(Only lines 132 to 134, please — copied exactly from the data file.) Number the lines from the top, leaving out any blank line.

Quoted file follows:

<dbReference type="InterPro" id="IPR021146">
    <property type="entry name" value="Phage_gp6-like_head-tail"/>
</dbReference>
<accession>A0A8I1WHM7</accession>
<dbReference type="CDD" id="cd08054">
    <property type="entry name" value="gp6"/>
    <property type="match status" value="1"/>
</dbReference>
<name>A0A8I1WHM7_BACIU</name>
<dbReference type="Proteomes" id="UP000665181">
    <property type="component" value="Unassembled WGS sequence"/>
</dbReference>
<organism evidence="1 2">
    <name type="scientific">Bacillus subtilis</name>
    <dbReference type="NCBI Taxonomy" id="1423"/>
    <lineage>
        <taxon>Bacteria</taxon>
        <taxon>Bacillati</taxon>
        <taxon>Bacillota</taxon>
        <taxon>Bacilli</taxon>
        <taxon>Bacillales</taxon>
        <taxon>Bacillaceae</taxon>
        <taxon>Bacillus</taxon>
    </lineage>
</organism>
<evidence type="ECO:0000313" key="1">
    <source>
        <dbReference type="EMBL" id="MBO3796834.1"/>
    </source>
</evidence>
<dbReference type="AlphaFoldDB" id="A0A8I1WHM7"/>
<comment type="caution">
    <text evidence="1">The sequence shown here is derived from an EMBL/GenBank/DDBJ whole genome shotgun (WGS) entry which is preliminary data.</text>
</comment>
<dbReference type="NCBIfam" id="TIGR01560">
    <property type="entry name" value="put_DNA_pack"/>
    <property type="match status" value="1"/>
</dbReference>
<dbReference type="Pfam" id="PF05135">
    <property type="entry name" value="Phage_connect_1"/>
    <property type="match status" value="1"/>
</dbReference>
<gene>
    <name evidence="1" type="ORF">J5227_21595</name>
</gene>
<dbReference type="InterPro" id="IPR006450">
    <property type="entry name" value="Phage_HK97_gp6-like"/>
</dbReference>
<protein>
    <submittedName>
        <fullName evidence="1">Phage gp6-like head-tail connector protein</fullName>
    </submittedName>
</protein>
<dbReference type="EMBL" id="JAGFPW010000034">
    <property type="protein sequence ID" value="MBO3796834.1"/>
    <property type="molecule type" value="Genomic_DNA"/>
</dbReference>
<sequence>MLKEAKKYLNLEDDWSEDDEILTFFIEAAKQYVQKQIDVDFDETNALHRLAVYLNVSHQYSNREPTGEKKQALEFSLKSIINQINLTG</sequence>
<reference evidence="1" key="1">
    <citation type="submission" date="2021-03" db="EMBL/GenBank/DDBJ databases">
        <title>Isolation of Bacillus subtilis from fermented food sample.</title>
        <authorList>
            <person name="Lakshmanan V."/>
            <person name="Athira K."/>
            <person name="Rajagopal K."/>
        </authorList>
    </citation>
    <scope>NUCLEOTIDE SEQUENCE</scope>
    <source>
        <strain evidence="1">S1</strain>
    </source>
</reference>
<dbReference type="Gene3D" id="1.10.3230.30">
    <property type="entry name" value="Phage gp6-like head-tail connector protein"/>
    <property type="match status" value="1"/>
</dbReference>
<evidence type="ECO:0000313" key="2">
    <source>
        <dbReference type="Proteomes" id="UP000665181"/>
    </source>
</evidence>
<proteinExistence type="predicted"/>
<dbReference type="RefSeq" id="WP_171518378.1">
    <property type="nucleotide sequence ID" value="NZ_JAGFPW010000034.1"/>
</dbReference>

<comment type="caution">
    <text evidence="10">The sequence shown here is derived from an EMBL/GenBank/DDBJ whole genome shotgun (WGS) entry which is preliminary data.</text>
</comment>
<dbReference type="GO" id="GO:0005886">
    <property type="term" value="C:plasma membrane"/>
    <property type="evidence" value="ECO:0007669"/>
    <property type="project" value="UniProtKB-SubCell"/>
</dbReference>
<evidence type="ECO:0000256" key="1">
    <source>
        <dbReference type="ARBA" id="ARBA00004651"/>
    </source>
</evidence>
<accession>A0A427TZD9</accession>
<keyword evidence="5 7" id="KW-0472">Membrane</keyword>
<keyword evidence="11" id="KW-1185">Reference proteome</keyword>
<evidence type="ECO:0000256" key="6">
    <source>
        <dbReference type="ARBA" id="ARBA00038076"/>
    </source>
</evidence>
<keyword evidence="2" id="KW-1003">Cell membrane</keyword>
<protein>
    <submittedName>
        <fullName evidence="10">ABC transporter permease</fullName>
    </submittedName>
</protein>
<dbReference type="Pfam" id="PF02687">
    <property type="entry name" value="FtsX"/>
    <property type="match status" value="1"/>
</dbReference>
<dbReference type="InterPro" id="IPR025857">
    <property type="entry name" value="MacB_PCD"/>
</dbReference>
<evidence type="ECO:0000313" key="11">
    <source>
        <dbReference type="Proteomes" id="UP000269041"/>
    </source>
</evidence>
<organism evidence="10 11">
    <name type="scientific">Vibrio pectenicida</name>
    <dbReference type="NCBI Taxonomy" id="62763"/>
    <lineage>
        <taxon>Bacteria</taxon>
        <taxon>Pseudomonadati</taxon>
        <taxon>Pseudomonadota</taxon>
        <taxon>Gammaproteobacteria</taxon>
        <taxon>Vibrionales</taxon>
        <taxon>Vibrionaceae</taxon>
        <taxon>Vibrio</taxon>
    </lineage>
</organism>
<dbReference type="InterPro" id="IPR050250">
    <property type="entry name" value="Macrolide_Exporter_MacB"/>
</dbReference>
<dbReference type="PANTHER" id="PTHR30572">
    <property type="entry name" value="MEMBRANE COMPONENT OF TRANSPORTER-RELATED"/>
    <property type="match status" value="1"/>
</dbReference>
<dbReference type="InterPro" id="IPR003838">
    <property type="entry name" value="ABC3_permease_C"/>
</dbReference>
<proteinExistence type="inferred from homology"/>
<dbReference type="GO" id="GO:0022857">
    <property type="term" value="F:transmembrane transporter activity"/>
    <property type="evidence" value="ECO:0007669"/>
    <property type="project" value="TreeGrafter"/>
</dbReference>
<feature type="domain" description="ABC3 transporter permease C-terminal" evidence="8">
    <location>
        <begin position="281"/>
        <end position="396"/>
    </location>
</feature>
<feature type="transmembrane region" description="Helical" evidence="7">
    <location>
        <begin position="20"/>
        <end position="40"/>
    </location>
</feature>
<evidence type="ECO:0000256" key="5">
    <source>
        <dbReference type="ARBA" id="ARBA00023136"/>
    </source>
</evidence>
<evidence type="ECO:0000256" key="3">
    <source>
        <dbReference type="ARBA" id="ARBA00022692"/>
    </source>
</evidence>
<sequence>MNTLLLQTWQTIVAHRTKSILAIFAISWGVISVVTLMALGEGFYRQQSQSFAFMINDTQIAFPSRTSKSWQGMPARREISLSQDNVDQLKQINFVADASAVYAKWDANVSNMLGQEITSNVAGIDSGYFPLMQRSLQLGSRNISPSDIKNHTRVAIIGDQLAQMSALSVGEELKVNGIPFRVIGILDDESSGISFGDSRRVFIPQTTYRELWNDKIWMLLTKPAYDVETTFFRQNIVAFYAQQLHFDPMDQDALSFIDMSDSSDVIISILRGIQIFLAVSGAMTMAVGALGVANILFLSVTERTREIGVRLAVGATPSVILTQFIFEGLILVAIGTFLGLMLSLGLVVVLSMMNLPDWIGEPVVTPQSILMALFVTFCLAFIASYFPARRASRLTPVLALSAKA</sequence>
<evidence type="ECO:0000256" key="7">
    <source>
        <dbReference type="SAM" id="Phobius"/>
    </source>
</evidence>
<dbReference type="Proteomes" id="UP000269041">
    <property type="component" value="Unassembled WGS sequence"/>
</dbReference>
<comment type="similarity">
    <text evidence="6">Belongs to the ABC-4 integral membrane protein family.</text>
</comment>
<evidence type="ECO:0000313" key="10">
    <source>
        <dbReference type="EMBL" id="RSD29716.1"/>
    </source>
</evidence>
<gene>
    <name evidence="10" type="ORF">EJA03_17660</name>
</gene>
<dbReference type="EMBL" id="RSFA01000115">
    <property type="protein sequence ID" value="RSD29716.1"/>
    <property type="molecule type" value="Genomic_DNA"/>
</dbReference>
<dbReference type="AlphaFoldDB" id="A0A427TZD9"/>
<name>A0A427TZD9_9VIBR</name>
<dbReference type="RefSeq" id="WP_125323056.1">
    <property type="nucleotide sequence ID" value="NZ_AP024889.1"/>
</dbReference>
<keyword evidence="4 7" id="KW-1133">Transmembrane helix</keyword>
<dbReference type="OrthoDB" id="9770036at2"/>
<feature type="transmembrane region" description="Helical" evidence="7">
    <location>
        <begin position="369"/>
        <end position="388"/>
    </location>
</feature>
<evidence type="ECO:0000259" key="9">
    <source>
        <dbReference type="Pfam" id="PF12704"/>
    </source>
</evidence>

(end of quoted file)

        <taxon>Gammaproteobacteria</taxon>
        <taxon>Vibrionales</taxon>
        <taxon>Vibrionaceae</taxon>